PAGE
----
Project 1 - Elucidating the regulatory logic that is responsible for maintaining cancer cell state, independent of specific initiating events and endogenous/exogenous perturbations.

Investigators: Barry Honig (Project leader), Dimitris Anastassiou, Andrea Califano, Kenneth Olive, Dennis VitkupHarris Wang

Protein structure prediction using PrePPI 
Among the methods CaST is using are approaches for annotating structural and functional features using a template library. The structure of a query protein (A) is used to scan a library of templates with known function (B). Templates can be proteins with various binding partners including other proteins (green), peptides (teal), RNA/DNA (brown) or small molecules (red star). For each complex, the template and query are superposed based on global or local similarity (C, dotted line). An interaction model is created and used to determine whether the query has functional properties similar to the template; e.g., physical interaction energy derived from residues interactions (D, yellow lines). Features such as these can then be used as imput to machine learning approaches.

The aim of this project is to systematically elucidate and experimentally validate the mechanisms that are responsible for tumor homeostasis. We will study tumor cell states in the full context of their heterogeneity, with respect to both tumor composition and microenvironment.

Additionally, we will develop novel methodologies and algorithms to 1) elucidate the logic governing tumor state transition events that result in progression or drug resistance and 2) dissect the full complement of tumor states that co-exist within a patient.

These algorithms will be instrumental in furthering our understanding of the complex cell-cell molecular interactions between tumor and stroma, including those relevant to immunotherapy. Addressing these challenges will require the use of novel methodological approaches that can account for both cellular heterogeneity and the time-dependent nature of tumor homeostasis, including:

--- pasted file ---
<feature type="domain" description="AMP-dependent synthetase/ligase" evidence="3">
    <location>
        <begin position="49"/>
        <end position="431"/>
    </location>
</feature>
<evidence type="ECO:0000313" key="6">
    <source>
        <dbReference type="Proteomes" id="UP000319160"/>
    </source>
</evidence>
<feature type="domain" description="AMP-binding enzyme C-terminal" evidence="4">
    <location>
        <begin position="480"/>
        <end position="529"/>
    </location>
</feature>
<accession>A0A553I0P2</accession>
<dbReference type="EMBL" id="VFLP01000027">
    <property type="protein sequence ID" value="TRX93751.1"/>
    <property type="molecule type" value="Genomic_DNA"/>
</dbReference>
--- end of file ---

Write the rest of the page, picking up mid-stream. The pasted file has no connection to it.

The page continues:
• Integration of genetic, epigenetic, structural, and biochemical approaches. For instance, we are integrating structural and functional biology approaches pioneered in the Honig lab to functionally annotate the key proteins that regulate tumor homeostasis. We plan to create models of transcriptional, post-transcriptional, and signal transduction regulation to study the time-dependent regulatory feedback mechanisms contributing to homeostatic control of cell state.
  • Probabilistic methodologies developed previously in the Califano and Vitkup labs will be further refined, leading to fully mechanistic kinetic models.
  • Attractor metagenes, which have been identified by the Anastassiou lab as highly effective predictors of tumor outcome, are driven by the homeostatic logic of the cancer cell. Similarly, we will study homeostatic tumor cell control (a) across the heterogeneity of tumor-microenvironment interactions, and (b) across distinct tumor cell states that coexist within the same tumor.

These studies and the development of novel methodologies for the study of time-dependent behavior and cell–cell communication processes will require entirely novel data not currently available in the public domain. As a result, we will leverage the pioneering technology work by the Sims lab, available via the Molecular Profiling Core (MPC), as well as advanced CRISPR-based methodologies developed in the Wang lab, to generate time-series molecular profiles of both bulk tumors and individual tumor cells following genetic and small-molecule perturbations. Availability of such data will be critical to implementing novel methodologies for the dissection of feedback loops and more predictive kinetic models of the homeostatic control machinery of the cancer cell.

Finally, using a pan-cancer approach, we will apply our methodologies to each patient in the Cancer Genome Atlas (TCGA), to assess tumor homeostasis and heterogeneity on a per-patient basis. We expect to identify and functionally characterize a small subset of proteins (estimated to be around 400) that fully recapitulate tumor homeostatic control across 20 distinct cancer organ sites and ~100 molecularly distinct subtypes. We will fully annotate these proteins — both functionally and structurally — and will deposit the results in a comprehensive database, CHoPD (Cancer Homeostasis Protein Database). We will also generate a matched and equally comprehensive set of reagents and libraries for systematic, CRISPR-based perturbation of these proteins and protein pairs that are relevant across the full spectrum of TCGA samples.